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[SOLVED] A question on QObject child deletion
A while ago I was developing a class to manage the lifetime of child objects, and I used recursive deletion, when the root object is scheduled for deletion it schedules the deletion of its children, the children do the same and deletion is bottom to top, the root item is the last one deleted.
When I was toying with QObject derived custom classes with a cout in the destructor I noticed the order of deletion seems to be the other way around - top to bottom, the root object is deleted first, then children, then grandchildren and so on. Is this really the case, and if so I am curious of the basic principle this is achieved?
andre last edited by
No, what you are seeing is an effect of subclassing, I think. You have to understand the order in which constructors and destructors are run for an object. Objects are build from the inside out, and destructed from the outside in. In your case, that means that first the code in the destructor of your root object is ran. That produces debug output. Then, the code for the destructor of the parent class of your root object runs (I will assume all classes directly inherit QObject for simplicity). The QObject destructor will in turn delete it's children before it finished itself. The children are destructed in the same order: outside first. That means that again your own class' destructor will produce some debug output, and only then the base class's destructor is run, which will again first destruct it's own children. Etc.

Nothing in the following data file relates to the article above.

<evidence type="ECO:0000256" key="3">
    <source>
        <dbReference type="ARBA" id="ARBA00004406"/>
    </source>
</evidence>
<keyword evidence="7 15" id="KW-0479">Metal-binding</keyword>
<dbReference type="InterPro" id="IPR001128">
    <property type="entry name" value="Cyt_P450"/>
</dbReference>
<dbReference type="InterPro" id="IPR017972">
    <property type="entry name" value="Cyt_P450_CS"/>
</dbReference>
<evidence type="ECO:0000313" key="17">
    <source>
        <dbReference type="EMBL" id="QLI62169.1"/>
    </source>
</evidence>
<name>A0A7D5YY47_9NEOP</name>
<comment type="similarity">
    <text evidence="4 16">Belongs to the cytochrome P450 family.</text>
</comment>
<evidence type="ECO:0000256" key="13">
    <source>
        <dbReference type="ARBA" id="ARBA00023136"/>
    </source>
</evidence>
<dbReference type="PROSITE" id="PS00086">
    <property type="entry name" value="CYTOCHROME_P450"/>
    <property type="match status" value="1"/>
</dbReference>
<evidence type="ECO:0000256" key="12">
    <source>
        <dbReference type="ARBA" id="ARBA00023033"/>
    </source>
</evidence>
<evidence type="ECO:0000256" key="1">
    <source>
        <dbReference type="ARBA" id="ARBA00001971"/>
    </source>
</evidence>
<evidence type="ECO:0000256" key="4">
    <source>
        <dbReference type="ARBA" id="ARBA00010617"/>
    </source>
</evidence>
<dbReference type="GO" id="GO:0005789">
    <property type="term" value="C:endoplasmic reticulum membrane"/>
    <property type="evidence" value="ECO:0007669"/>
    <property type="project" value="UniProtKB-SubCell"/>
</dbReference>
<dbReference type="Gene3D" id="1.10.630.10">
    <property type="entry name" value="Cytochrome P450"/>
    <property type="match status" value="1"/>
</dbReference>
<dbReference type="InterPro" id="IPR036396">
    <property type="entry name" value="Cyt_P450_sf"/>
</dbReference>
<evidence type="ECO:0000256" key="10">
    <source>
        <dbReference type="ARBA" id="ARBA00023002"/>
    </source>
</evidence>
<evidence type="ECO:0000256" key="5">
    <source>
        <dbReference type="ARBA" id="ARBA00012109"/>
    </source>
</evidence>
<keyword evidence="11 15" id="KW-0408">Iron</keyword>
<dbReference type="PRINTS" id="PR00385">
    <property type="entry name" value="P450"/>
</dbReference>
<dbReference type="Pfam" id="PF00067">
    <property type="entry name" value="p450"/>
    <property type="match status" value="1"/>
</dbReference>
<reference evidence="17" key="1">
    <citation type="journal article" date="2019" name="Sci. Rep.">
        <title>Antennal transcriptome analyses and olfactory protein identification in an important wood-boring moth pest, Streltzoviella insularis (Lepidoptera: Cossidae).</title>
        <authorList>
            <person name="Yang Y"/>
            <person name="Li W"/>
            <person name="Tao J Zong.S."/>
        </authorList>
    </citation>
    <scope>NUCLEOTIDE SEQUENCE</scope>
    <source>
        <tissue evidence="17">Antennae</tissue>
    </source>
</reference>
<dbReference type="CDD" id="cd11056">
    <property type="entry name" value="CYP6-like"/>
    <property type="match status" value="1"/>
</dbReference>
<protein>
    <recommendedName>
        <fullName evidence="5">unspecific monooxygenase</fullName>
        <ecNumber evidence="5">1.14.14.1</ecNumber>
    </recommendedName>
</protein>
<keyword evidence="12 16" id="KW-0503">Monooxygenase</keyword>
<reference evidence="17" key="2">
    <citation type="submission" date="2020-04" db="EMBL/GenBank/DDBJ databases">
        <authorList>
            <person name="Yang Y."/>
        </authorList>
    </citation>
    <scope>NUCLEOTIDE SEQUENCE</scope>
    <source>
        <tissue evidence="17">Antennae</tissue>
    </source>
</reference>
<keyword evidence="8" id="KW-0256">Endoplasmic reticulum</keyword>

So, the output you will see produced, will indeed look like the destruction is done from the root towards the decendant objects, and in a way that is true. However, you have to realize that the destructor of an object only finishes when all the destructors of it's child classes have finished running. So, the root object is the first to start destructing, but the last to finish.
So the only reason the destructors appear in reverse order of my own implementation is with QObject I get the debug message before child deletion and in my case it was after child deletion? This causes the destructor message to appear after child deletion is complete not as the destructor is entered. I had this possibility in mind, but still was interested if there is a way to delete children without recursion, just in case of a scenario of too many children that could overload and crash the function call stack. That's why I was confused, and assumed there is some trickery that destroys an object and stores its children aside and destroys them afterwards. Sort of child deletion outside the destructor...
andre last edited by
Well, if you want to be sure, I'd invite you to take a look at the source code for the destructor of QObject. It should make it clear how it works exactly.
Yes, I noticed it is pretty straightforward, not that I didn't trust you :P